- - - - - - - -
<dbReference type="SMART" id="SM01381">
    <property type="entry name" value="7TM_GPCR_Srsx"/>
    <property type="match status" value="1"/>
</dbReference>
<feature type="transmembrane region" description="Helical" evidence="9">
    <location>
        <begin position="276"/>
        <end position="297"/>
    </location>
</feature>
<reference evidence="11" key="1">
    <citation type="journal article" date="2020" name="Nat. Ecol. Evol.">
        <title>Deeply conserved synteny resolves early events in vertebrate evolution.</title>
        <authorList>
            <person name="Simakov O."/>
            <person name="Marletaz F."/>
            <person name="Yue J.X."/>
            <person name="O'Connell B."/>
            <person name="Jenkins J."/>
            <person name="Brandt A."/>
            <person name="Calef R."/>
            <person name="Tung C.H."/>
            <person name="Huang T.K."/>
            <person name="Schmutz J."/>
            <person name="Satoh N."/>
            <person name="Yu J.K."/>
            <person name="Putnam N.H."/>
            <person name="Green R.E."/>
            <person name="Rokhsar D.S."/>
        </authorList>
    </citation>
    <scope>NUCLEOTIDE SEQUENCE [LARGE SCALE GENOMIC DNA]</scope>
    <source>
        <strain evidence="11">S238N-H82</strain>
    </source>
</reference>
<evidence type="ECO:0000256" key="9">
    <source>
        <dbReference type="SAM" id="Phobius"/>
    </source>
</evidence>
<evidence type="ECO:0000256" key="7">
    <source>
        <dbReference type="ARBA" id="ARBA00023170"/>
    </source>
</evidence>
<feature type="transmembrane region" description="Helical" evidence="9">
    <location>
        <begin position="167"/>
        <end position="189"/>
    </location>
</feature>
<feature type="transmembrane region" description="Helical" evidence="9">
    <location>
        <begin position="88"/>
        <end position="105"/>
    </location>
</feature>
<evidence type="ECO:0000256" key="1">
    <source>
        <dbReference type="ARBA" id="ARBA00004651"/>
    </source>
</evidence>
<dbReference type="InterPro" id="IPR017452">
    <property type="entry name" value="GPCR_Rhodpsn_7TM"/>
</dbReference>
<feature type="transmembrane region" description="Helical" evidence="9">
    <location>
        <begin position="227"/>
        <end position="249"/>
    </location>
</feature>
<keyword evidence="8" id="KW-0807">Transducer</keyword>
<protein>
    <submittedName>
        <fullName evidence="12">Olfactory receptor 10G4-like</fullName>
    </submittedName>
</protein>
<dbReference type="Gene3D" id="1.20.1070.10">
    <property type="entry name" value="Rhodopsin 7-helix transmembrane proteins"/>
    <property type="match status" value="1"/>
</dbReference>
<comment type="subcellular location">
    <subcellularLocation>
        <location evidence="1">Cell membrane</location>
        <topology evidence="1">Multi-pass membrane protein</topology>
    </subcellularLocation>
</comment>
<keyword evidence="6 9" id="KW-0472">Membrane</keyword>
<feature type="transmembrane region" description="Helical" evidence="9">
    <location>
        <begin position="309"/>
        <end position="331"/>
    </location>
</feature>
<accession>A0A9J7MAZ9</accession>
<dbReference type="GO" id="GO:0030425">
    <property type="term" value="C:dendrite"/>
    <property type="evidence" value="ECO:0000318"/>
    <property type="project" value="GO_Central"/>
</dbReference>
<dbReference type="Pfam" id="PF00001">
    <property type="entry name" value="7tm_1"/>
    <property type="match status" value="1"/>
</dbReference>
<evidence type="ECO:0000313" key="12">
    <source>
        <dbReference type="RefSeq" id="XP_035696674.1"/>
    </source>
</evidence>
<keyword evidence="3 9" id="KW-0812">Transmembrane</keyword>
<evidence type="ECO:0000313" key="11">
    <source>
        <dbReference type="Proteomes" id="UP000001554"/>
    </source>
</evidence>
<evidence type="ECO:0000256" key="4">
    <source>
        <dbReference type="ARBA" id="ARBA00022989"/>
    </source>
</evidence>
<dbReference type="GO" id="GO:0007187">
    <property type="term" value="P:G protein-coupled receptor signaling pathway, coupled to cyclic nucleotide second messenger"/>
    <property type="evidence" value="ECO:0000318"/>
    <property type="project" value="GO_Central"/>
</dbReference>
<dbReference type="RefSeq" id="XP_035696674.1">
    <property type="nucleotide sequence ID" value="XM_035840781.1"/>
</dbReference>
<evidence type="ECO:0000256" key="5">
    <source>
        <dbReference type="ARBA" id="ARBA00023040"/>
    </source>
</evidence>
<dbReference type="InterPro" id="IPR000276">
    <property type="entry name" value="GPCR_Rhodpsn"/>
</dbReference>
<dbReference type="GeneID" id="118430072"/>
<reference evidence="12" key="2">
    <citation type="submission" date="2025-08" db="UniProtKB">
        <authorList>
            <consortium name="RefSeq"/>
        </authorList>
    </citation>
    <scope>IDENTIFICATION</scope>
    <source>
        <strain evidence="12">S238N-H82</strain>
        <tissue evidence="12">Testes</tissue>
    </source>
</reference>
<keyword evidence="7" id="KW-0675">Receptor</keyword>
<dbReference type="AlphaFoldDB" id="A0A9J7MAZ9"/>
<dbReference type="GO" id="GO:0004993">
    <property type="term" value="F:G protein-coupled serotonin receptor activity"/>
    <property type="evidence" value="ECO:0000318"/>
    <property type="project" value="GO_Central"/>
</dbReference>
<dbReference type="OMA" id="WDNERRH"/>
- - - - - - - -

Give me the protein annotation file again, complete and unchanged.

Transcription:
<dbReference type="SMART" id="SM01381">
    <property type="entry name" value="7TM_GPCR_Srsx"/>
    <property type="match status" value="1"/>
</dbReference>
<feature type="transmembrane region" description="Helical" evidence="9">
    <location>
        <begin position="276"/>
        <end position="297"/>
    </location>
</feature>
<reference evidence="11" key="1">
    <citation type="journal article" date="2020" name="Nat. Ecol. Evol.">
        <title>Deeply conserved synteny resolves early events in vertebrate evolution.</title>
        <authorList>
            <person name="Simakov O."/>
            <person name="Marletaz F."/>
            <person name="Yue J.X."/>
            <person name="O'Connell B."/>
            <person name="Jenkins J."/>
            <person name="Brandt A."/>
            <person name="Calef R."/>
            <person name="Tung C.H."/>
            <person name="Huang T.K."/>
            <person name="Schmutz J."/>
            <person name="Satoh N."/>
            <person name="Yu J.K."/>
            <person name="Putnam N.H."/>
            <person name="Green R.E."/>
            <person name="Rokhsar D.S."/>
        </authorList>
    </citation>
    <scope>NUCLEOTIDE SEQUENCE [LARGE SCALE GENOMIC DNA]</scope>
    <source>
        <strain evidence="11">S238N-H82</strain>
    </source>
</reference>
<evidence type="ECO:0000256" key="9">
    <source>
        <dbReference type="SAM" id="Phobius"/>
    </source>
</evidence>
<evidence type="ECO:0000256" key="7">
    <source>
        <dbReference type="ARBA" id="ARBA00023170"/>
    </source>
</evidence>
<feature type="transmembrane region" description="Helical" evidence="9">
    <location>
        <begin position="167"/>
        <end position="189"/>
    </location>
</feature>
<feature type="transmembrane region" description="Helical" evidence="9">
    <location>
        <begin position="88"/>
        <end position="105"/>
    </location>
</feature>
<evidence type="ECO:0000256" key="1">
    <source>
        <dbReference type="ARBA" id="ARBA00004651"/>
    </source>
</evidence>
<dbReference type="InterPro" id="IPR017452">
    <property type="entry name" value="GPCR_Rhodpsn_7TM"/>
</dbReference>
<feature type="transmembrane region" description="Helical" evidence="9">
    <location>
        <begin position="227"/>
        <end position="249"/>
    </location>
</feature>
<keyword evidence="8" id="KW-0807">Transducer</keyword>
<protein>
    <submittedName>
        <fullName evidence="12">Olfactory receptor 10G4-like</fullName>
    </submittedName>
</protein>
<dbReference type="Gene3D" id="1.20.1070.10">
    <property type="entry name" value="Rhodopsin 7-helix transmembrane proteins"/>
    <property type="match status" value="1"/>
</dbReference>
<comment type="subcellular location">
    <subcellularLocation>
        <location evidence="1">Cell membrane</location>
        <topology evidence="1">Multi-pass membrane protein</topology>
    </subcellularLocation>
</comment>
<keyword evidence="6 9" id="KW-0472">Membrane</keyword>
<feature type="transmembrane region" description="Helical" evidence="9">
    <location>
        <begin position="309"/>
        <end position="331"/>
    </location>
</feature>
<accession>A0A9J7MAZ9</accession>
<dbReference type="GO" id="GO:0030425">
    <property type="term" value="C:dendrite"/>
    <property type="evidence" value="ECO:0000318"/>
    <property type="project" value="GO_Central"/>
</dbReference>
<dbReference type="Pfam" id="PF00001">
    <property type="entry name" value="7tm_1"/>
    <property type="match status" value="1"/>
</dbReference>
<evidence type="ECO:0000313" key="12">
    <source>
        <dbReference type="RefSeq" id="XP_035696674.1"/>
    </source>
</evidence>
<keyword evidence="3 9" id="KW-0812">Transmembrane</keyword>
<evidence type="ECO:0000313" key="11">
    <source>
        <dbReference type="Proteomes" id="UP000001554"/>
    </source>
</evidence>
<evidence type="ECO:0000256" key="4">
    <source>
        <dbReference type="ARBA" id="ARBA00022989"/>
    </source>
</evidence>
<dbReference type="GO" id="GO:0007187">
    <property type="term" value="P:G protein-coupled receptor signaling pathway, coupled to cyclic nucleotide second messenger"/>
    <property type="evidence" value="ECO:0000318"/>
    <property type="project" value="GO_Central"/>
</dbReference>
<dbReference type="RefSeq" id="XP_035696674.1">
    <property type="nucleotide sequence ID" value="XM_035840781.1"/>
</dbReference>
<evidence type="ECO:0000256" key="5">
    <source>
        <dbReference type="ARBA" id="ARBA00023040"/>
    </source>
</evidence>
<dbReference type="InterPro" id="IPR000276">
    <property type="entry name" value="GPCR_Rhodpsn"/>
</dbReference>
<dbReference type="GeneID" id="118430072"/>
<reference evidence="12" key="2">
    <citation type="submission" date="2025-08" db="UniProtKB">
        <authorList>
            <consortium name="RefSeq"/>
        </authorList>
    </citation>
    <scope>IDENTIFICATION</scope>
    <source>
        <strain evidence="12">S238N-H82</strain>
        <tissue evidence="12">Testes</tissue>
    </source>
</reference>
<keyword evidence="7" id="KW-0675">Receptor</keyword>
<dbReference type="AlphaFoldDB" id="A0A9J7MAZ9"/>
<dbReference type="GO" id="GO:0004993">
    <property type="term" value="F:G protein-coupled serotonin receptor activity"/>
    <property type="evidence" value="ECO:0000318"/>
    <property type="project" value="GO_Central"/>
</dbReference>
<dbReference type="OMA" id="WDNERRH"/>